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When I first learned about WordPress and went to the plugin ‘store’ I was a bit like a kid in a sweet shop.  Look at that!  Oh, I might need that!  That’s so cool!!  I probably added loads within the first few days.  Then I started to hear stories about plugins that didn’t work.  Or worse, plugins that let hackers access your site because they weren’t updated, and I got a bit cautious.  Choosing plugins is something that should be done with a little more caution.  But how do you make smart decisions when choosing them?

What are plugins?

Before we start assessing plugins, let’s have a quick reminder that they are, especially for anyone new to WordPress.  Plugins are ways to do more with your WordPress site than it can do on its own.  There are two main elements you add to personalise your site – your theme and your plugins.  Choosing plugins is about looking at the features you need and finding the right solution to the problem.

There are over 50,000 WP plugins in the repository.  Lots of them are free, some of them are paid, quite a lot offers both free and paid options.  That means a lot of choices.  And lots of things you can do.  So why not go a little nuts and download loads of them?

The repository of plugins accessed through your WordPress site

Why too many plugins is bad

The biggest reason why too many plugins is a bad thing is down to site speed.  How quickly your site loads when someone arrives on it is a major ranking factor for Google.  Now there are a few things that contribute to site speed, but plugins are a big one.  And because 40% of visitors leave a site if it takes more than three seconds to load, managing plugins is key.

If you aren’t sure how well your site is loading, you can check it out with a site speed tool such as GTmetrix.  Some of the results might seem a bit gibberish but there’s lots of help out there to understand the answers.  And you get an overall rating too.

Managing plugins

The other thing to remember with plugins is that they aren’t a set and forget job.  You need to take care of them.  This is simple enough – you need to update them when WordPress tells you there is an update available.

Now there is a word of warning here – sometimes plugin updates can go a little wrong.  Social Warfare will tell you all about that.  Their update recently caused chaos for users and took a bit of work to sort out.  Therefore it can be a good idea to take a backup of your site before you do the updates.  Again, there are plugins for this – I use WP-Optimize to back up the site, store the backup in Dropbox and to run some optimisation tasks as well.  Once this is done, I run the updates.

How to assess a plugin

The question then becomes how do you go about choosing a plugin?  The answer comes from a podcast from Sites by Studiopress who offered a simple assessment process.  It involves asking a few basic questions.

1.       What problem am I trying to solve?

Installing plugins should be done to solve a problem.  Yoast SEO is one example – it solves the problem of making sure you have done the major on-page SEO jobs and helps you rate your post.  It does more than this as well, even on the free version, but these are the most immediately important jobs.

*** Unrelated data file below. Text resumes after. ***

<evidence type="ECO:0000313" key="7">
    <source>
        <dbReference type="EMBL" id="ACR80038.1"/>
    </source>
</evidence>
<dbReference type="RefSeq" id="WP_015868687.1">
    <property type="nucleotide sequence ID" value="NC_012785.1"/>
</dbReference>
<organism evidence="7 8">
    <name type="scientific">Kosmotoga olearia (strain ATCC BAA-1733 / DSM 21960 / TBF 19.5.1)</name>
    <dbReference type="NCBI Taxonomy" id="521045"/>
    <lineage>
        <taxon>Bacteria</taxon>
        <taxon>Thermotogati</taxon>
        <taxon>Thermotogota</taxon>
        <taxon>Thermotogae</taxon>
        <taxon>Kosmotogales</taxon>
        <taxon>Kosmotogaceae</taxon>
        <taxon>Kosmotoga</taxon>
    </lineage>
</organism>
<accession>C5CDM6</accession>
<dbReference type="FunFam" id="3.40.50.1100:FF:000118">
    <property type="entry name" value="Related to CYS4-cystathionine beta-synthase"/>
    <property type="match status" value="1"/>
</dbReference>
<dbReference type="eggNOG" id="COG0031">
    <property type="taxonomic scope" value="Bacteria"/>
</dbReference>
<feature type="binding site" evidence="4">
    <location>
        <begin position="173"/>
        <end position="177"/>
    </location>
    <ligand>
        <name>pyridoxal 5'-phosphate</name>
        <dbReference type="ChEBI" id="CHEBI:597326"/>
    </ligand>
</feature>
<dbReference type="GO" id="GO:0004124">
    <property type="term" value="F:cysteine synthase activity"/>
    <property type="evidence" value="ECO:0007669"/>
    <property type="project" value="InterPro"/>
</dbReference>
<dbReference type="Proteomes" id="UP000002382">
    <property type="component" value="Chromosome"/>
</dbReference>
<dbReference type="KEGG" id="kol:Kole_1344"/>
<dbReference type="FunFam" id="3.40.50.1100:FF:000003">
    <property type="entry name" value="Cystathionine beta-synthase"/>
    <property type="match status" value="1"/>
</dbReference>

Another example is a Google Analytics plugin.  Not only does it show your stats on your dashboard, but it stores the GA code so when you update or change your theme, the code and the data isn’t lost.

If the plugin doesn’t solve a clear problem, think twice about us it.  But if it does, move on with the next question.

2.      Is the plugin the best way to solve the problem?

Just because a plugin can solve the problem, doesn’t mean this is the best way to do it.  When you are running a business, there’s a lot to do and it is tempting to grab a quick plugin to solve a problem and get on with the next item on the to-do list.  But it is worth taking a moment to assess if the plugin is the best way to solve the problem.  There may be options or plugins you already have might be able to do the job for you.

3.       Is the plugin trustworthy?

Sadly, plugin-related horror stories can be true.  Much of the problem comes not from malicious plugins but from plugins that are no longer maintained and therefore are a weak spot.  So you want to do some research on the plugin to make sure it is trustworthy.  Ideas include:

  • Social proof – is there evidence from other users recently that they use the plugin successfully?
  • Update date – when was it last updated?
  • Compatibility – does it say it is compatible with the current version of WordPress?
  • Support – is there support, a website or forum where you can go to get assistance if something goes wrong?

Choosing plugins that match up with these criteria can’t guarantee you won’t run into problems but will dramatically reduce the risk.

4.      Does it break anything?

This one can be tricky to find out but if you Google the plugin and look for problems that people are talking about, you can get some ideas.  Look for known conflicts with other plugins, especially ones you have or want to add.  And before you install a plugin, remember to do that backup, just in case.

Choosing plugins

You can use this process when you are choosing plugins for a new website or when you are looking at WordPress plugins to amend an existing site.  Before you download a plugin, look at it to see is it among the best free WordPress plugins or might a paid option be better?  Look at the most popular WordPress plugins and see if one of those is suitable or do you need to research something a little more specific?

And whatever you do, keep up with your updates and backups to protect your site.  Better safe than sorry as with many things!

What’s your favourite plugin?  Which ones make your ‘must have’ list?  I’d love to hear in the comments below!

Choosing plugins - how to do it Pinterest graphic